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TCA Safety Corner: Lighting Safety

By: Michael Warning

With summer comes the scare of storms, though storms can occur at any time of year. Last January, of
all months, a woman was injured when lightning struck a tree and she was hit by a piece of wood. This, as well as an incident where two tower cranes were hit by lightning, got me to look further into the subject.

Lightning is the flow of electrical current between the earth and storm clouds. It is a natural occurring event that many people pay little attention to unless they are golfing or working with metals outdoors during a storm. Lightning’s effects are very misunderstood and too often ignored.


  1. There are an estimated 25 million cloud-to-ground lightning flashes in the U.S. each year.
  2. Lightning packs between 35,000 to 40,000 amperes of current.
  3. It can generate temperatures as high as 50,000°.
  4. It falls somewhere on the earth every second.
  5. It can travel as far as 40 miles.
  6. It kills nearly 100 people each year in the U.S. and injures hundreds of others.
  7. It can, and does strike the same place twice.
  8. It causes billions of dollars in property damage each year.


This question has many answers that range from simple common sense to sophisticated tracking systems. If you can hear thunder, chances are you are within striking distance of the storm.

  1. If the sky looks threatening, take shelter before hearing thunder.
  2. Never use a tree as a shelter.
  3. Avoid areas that are higher than the surrounding landscape – small hills or rising ground.
  4. Avoid standing near tall objects.
  5. Move away from pools, lakes and other bodies of water.
  6. If you feel a tingling sensation or your hair stands on end, lightning may be about to strike. Immediately crouch down and cover your ears. Do not lie down or place your hands on the ground.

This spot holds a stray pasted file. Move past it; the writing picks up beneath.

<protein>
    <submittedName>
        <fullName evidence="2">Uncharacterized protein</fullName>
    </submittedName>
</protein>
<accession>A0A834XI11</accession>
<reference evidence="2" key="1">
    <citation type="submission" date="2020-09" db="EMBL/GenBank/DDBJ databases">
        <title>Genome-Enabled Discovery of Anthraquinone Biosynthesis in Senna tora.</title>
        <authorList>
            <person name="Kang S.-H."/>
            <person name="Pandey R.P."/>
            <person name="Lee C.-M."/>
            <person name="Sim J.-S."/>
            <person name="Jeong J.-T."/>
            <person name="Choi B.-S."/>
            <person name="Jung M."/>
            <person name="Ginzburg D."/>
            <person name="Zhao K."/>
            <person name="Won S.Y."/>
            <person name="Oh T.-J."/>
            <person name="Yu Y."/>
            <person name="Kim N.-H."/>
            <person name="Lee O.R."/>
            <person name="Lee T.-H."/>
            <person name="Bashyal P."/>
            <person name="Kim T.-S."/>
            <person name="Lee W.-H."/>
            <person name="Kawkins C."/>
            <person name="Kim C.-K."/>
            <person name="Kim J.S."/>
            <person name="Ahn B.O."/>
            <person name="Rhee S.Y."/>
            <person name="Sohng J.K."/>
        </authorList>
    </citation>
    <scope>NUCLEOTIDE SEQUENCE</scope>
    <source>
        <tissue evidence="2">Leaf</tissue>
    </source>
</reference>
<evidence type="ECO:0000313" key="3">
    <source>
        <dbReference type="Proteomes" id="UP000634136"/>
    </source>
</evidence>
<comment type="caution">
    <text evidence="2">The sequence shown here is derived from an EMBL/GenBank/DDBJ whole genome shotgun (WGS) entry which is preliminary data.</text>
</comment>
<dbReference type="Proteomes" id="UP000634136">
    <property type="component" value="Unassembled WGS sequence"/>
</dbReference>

7. Tower cranes have lightning rods attached to them that are grounded. In addition, most tall structures will have them.
  8. Jobsites can track storms via,, local TV and radio.
  9. Several companies sell storm tracking systems. These can be a real money saver for concrete contractors pouring in areas where storms are frequent. You don’t want to have to stop in the middle of a pour and you don’t want a washout on flatwork.
  10. All concrete pump and crane work placing forms, rebar cages, other high work must STOP immediately when lightning is flashing.
  11. Operators and ground crew must take shelter AWAY from equipment during a storm.

Editor’s Note: Michael Warning is an independent safety consultant with Construction Safety Consulting in Wilmot, NH. He is a board member for the American Society of Concrete Contractors (ASCC) and past president of their Safety & risk Management Council. This article is reprinted by permission of the ASCC.

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TILT-UP TODAY, a publication of the Tilt-Up Concrete Association, is THE source for Tilt-Up industry news, market intelligence, business strategies, technical solutions, product information, and other resources for professionals in the Tilt-Up industry. A subscription to TILT-UP TODAY is included in a TCA membership. Subscriptions for potential TCA members are also available. If you would like to receive a complimentary subscription to the publication, please contact the TCA.